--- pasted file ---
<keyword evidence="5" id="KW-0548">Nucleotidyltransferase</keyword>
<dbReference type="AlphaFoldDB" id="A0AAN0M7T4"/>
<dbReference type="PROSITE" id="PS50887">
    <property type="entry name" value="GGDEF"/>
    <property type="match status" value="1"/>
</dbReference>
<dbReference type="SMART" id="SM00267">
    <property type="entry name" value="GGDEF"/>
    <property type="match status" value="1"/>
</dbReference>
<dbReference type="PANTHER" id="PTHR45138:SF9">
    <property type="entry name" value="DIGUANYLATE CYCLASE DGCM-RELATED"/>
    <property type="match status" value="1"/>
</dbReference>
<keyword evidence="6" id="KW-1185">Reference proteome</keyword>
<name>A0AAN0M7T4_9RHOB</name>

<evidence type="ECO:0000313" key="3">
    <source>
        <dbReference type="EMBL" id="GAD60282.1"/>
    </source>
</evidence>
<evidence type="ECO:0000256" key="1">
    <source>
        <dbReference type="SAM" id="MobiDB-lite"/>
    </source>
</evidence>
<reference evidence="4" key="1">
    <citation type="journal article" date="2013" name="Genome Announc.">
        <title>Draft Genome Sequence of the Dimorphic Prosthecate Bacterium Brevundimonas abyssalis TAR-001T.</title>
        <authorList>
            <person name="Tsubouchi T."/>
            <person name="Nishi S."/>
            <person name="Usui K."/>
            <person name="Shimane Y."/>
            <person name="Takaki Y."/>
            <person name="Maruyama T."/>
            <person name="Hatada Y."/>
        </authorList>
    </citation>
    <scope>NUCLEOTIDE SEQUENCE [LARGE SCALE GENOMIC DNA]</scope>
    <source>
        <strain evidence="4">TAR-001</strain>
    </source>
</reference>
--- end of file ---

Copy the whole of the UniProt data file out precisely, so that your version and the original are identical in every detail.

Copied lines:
<keyword evidence="5" id="KW-0548">Nucleotidyltransferase</keyword>
<dbReference type="AlphaFoldDB" id="A0AAN0M7T4"/>
<dbReference type="PROSITE" id="PS50887">
    <property type="entry name" value="GGDEF"/>
    <property type="match status" value="1"/>
</dbReference>
<dbReference type="SMART" id="SM00267">
    <property type="entry name" value="GGDEF"/>
    <property type="match status" value="1"/>
</dbReference>
<dbReference type="PANTHER" id="PTHR45138:SF9">
    <property type="entry name" value="DIGUANYLATE CYCLASE DGCM-RELATED"/>
    <property type="match status" value="1"/>
</dbReference>
<keyword evidence="6" id="KW-1185">Reference proteome</keyword>
<name>A0AAN0M7T4_9RHOB</name>

<evidence type="ECO:0000313" key="3">
    <source>
        <dbReference type="EMBL" id="GAD60282.1"/>
    </source>
</evidence>
<evidence type="ECO:0000256" key="1">
    <source>
        <dbReference type="SAM" id="MobiDB-lite"/>
    </source>
</evidence>
<reference evidence="4" key="1">
    <citation type="journal article" date="2013" name="Genome Announc.">
        <title>Draft Genome Sequence of the Dimorphic Prosthecate Bacterium Brevundimonas abyssalis TAR-001T.</title>
        <authorList>
            <person name="Tsubouchi T."/>
            <person name="Nishi S."/>
            <person name="Usui K."/>
            <person name="Shimane Y."/>
            <person name="Takaki Y."/>
            <person name="Maruyama T."/>
            <person name="Hatada Y."/>
        </authorList>
    </citation>
    <scope>NUCLEOTIDE SEQUENCE [LARGE SCALE GENOMIC DNA]</scope>
    <source>
        <strain evidence="4">TAR-001</strain>
    </source>
</reference>